Margaret Shipp, MD
The report in the June 10 issue of Cancer Cell provides a new, “big picture” view of an overactive B cell receptor (BCR) signaling pathway that drives about one-third of the blood cancers known as Diffuse Large B-Cell Lymphomas (DLBCL), said Margaret Shipp, MD, chief of the Division of Hematologic Neoplasia and director of the Adult Lymphoma Program at Dana-Farber/Brigham and Women’s Cancer Center and the study’s senior author.
“These results identify the components of the pathway that might make the most sense to target” in subsets of the BCR-driven lymphomas, she said.
Several drugs in clinical trials inhibit different molecules involved in BCR signaling, but a rational strategy has been lacking for how and when to use them in BCR-driven DLBCLs, Shipp explained. With insights from the new study, Shipp said, testing can be approached more rationally “rather than randomly testing inhibitors of multiple components of the pathway.” Importantly, the researchers pinpointed the critical survival molecules that prevent the cancer cells from undergoing apoptosis, or programmed cell death, which would normally destroy them.
DLBCL is the most common form of non-Hodgkin lymphoma, a diverse group of blood cancers that account for more than 19,000 deaths a year in the United States. About 60 percent of patients with DLBCL can be cured with current therapy – a combination of a monoclonal antibody and four drugs – while the remaining 40 percent are not, and have an unfavorable prognosis.
The growth and survival of B cells – infection-fighting white blood cells – are controlled by commands from the cell’s environment that stimulate B cell receptors on the cell surface. The signals are then transmitted “downstream” along the BCR pathway to the cell nucleus, where they activate genes that control when and how fast the cell grows. Shipp and colleagues previously found about one-third of DLBCL lymphomas are driven by overactive signaling in the BCR pathway that causes runaway cell growth, like a car with a jammed gas pedal. They labeled these DLBCL cancers “BCR-type.”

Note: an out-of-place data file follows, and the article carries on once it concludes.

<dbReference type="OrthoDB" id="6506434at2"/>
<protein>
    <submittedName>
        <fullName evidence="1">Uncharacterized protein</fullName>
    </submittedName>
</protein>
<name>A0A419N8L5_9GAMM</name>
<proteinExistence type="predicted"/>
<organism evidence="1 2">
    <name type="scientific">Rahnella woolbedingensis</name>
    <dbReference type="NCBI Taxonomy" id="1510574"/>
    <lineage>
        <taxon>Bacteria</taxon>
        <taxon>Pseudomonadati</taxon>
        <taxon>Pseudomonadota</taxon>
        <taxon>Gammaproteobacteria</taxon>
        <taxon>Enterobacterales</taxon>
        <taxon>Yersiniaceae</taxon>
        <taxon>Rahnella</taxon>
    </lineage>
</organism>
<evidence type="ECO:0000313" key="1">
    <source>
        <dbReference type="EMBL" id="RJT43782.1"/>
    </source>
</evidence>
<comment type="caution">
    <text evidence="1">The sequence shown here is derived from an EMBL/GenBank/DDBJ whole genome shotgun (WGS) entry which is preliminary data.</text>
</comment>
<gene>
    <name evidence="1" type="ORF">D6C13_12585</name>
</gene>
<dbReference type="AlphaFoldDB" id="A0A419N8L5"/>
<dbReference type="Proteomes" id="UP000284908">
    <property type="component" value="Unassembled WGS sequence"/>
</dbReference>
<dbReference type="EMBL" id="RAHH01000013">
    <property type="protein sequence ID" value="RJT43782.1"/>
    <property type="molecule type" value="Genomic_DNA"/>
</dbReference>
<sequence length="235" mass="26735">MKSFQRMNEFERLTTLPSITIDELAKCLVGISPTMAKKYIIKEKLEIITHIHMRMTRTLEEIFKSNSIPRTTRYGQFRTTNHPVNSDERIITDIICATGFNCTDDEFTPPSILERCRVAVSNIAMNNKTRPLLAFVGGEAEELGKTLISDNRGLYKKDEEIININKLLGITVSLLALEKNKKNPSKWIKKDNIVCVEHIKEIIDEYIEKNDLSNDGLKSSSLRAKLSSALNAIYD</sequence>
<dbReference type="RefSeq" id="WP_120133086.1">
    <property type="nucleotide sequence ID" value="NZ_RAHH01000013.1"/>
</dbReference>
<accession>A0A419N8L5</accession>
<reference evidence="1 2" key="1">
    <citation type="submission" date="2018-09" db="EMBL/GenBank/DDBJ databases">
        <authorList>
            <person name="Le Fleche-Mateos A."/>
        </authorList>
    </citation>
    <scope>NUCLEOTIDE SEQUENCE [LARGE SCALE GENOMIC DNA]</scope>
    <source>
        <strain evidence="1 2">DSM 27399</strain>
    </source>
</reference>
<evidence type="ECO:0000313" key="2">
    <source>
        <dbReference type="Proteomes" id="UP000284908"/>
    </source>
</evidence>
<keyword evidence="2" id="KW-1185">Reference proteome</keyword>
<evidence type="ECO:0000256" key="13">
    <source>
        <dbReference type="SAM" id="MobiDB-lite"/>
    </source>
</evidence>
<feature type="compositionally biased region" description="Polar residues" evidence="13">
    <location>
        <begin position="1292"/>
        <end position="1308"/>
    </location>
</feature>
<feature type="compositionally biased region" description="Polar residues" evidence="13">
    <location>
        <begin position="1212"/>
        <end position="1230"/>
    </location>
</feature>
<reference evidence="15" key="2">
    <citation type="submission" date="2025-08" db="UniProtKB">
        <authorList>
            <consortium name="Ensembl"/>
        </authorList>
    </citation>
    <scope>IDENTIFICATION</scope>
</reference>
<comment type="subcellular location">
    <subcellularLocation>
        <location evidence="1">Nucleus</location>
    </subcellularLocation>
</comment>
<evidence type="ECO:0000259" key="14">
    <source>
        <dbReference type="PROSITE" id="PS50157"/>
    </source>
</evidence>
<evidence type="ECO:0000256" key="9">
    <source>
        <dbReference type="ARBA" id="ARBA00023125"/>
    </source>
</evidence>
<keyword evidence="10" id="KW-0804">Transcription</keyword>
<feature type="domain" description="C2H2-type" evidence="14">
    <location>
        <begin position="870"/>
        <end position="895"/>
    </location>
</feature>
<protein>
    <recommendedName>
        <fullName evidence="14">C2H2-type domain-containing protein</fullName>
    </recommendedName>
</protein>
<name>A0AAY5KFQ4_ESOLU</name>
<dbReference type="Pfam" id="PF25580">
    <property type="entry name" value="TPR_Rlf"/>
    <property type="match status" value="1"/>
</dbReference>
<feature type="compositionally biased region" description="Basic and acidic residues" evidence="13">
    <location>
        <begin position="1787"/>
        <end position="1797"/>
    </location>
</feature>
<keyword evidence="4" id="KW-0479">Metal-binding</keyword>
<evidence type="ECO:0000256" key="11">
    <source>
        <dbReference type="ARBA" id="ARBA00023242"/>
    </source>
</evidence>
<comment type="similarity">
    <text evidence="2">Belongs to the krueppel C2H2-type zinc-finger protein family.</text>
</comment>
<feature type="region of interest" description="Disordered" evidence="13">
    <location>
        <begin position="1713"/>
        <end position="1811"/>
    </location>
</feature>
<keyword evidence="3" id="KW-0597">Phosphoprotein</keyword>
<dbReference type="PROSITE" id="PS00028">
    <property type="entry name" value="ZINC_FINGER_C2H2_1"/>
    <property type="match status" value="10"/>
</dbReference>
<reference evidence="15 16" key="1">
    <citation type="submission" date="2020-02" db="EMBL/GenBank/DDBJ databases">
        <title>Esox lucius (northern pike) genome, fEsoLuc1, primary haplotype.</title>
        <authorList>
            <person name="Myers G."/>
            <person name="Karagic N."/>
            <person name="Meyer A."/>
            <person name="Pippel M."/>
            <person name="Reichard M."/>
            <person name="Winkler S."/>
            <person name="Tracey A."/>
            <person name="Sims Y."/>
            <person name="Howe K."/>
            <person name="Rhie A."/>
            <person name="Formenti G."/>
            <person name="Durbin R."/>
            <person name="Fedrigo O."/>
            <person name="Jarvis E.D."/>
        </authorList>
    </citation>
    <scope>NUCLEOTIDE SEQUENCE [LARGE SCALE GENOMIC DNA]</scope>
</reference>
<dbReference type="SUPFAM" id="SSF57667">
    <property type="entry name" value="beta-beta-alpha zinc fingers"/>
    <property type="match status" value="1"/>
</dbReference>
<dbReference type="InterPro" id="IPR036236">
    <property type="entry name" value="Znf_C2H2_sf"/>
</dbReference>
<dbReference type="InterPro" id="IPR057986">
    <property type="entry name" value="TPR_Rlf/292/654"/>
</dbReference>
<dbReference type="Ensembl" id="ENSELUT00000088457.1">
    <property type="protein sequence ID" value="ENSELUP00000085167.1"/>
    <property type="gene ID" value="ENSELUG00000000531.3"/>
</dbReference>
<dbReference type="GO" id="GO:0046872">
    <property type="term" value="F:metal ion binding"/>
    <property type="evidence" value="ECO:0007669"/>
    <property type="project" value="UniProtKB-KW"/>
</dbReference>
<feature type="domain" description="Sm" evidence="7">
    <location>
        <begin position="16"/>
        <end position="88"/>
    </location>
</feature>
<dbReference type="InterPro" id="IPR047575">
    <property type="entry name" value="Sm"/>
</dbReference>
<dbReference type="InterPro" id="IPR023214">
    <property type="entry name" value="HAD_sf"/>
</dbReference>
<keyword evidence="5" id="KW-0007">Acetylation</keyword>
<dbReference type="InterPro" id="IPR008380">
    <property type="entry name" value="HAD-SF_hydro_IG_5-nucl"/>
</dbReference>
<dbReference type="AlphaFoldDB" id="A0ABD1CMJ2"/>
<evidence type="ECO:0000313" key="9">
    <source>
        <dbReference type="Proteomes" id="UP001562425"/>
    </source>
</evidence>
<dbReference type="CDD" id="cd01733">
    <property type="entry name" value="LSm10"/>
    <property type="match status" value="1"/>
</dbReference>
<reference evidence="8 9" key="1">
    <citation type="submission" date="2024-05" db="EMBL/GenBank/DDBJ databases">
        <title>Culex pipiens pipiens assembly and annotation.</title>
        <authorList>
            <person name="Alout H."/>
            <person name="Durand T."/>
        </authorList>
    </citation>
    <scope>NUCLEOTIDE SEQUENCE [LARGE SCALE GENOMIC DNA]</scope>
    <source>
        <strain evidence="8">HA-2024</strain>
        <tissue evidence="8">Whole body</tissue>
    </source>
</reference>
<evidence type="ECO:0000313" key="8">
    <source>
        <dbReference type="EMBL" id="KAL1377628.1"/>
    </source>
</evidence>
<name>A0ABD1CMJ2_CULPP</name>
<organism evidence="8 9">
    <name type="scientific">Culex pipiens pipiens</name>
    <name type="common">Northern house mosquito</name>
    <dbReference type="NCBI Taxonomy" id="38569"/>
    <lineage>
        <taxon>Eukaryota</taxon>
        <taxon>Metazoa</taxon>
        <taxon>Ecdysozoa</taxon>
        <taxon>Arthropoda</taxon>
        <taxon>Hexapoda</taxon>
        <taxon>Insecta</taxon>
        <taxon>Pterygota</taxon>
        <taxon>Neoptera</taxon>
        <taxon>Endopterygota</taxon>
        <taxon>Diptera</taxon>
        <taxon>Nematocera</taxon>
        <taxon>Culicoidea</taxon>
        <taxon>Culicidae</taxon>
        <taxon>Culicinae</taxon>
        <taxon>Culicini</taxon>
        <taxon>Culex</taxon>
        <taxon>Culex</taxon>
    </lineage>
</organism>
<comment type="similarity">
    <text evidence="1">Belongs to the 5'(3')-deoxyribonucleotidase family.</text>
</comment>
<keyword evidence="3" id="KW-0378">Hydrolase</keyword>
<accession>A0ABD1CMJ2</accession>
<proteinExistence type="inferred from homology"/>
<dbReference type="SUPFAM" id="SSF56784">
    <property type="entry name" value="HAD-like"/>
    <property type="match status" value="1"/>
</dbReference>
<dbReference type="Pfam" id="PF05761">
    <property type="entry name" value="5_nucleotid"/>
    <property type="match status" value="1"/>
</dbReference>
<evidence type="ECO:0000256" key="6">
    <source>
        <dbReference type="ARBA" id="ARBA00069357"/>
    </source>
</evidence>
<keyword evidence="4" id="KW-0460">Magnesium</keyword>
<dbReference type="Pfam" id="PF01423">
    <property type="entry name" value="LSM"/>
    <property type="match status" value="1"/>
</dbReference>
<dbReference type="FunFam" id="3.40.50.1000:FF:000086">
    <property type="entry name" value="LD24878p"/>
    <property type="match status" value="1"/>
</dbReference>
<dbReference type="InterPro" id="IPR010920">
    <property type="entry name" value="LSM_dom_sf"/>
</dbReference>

Signals move through a molecular pathway like water flowing downstream along branches and tributaries. BCR signals first activate an “upstream” chemical switch called SYK and subsequently trigger “downstream” pathway components, including PI3K/AKT and NF-κB. Drugs that inhibit SYK were shown to tamp down BCR signaling and cause DLBCL cells to die by apoptosis, and produced responses in some patients with BCR-type DLBCL in clinical trials. The promising outcomes prompted further clinical trials of multiple BCR pathway inhibitors, Shipp said, but scientists “couldn’t put the data together in a way that looked at the entire pathway, to understand what was the most upstream point, what were the branch points, and how that would influence where you direct your efforts in targeted therapy.”
In the new study, Shipp and colleagues found that the molecular survival pathways are different in two types of BCR-dependent DLBCL cancers – those that have low versus high baseline activity of NF-κB, a family of proteins that controls cell growth and survival. This difference could point the way to separate drug targeting strategies for the two types of lymphomas.
The scientists discovered another clever survival trick in the BCR-driven lymphomas. The lymphoma cells need to ensure the health of their outer cell membrane, where the B cell receptors are anchored, so activation in the BCR pathway spurs the cells to make more cholesterol for maintaining the membrane. Shipp called it a “feed-forward” mechanism ensuring that the cells can continue to receive growth signals through the receptors.
“The take-home is that these tumors have co-opted a survival pathway used by normal cells, and this group of BCR-driven DLBCL tumors seems to be selectively dependent on this pathway. This provides a rational framework to think about targeted therapies,” Shipp said.
First author is Linfeng Chen, PhD, of Dana-Farber. Other authors are from the Broad Institute, Brigham and Women’s Hospital, and the Mayo Clinic.
The research was supported by National Institutes of Health (P01CA092625) and the Leukemia & Lymphoma Society (SCOR 7391).
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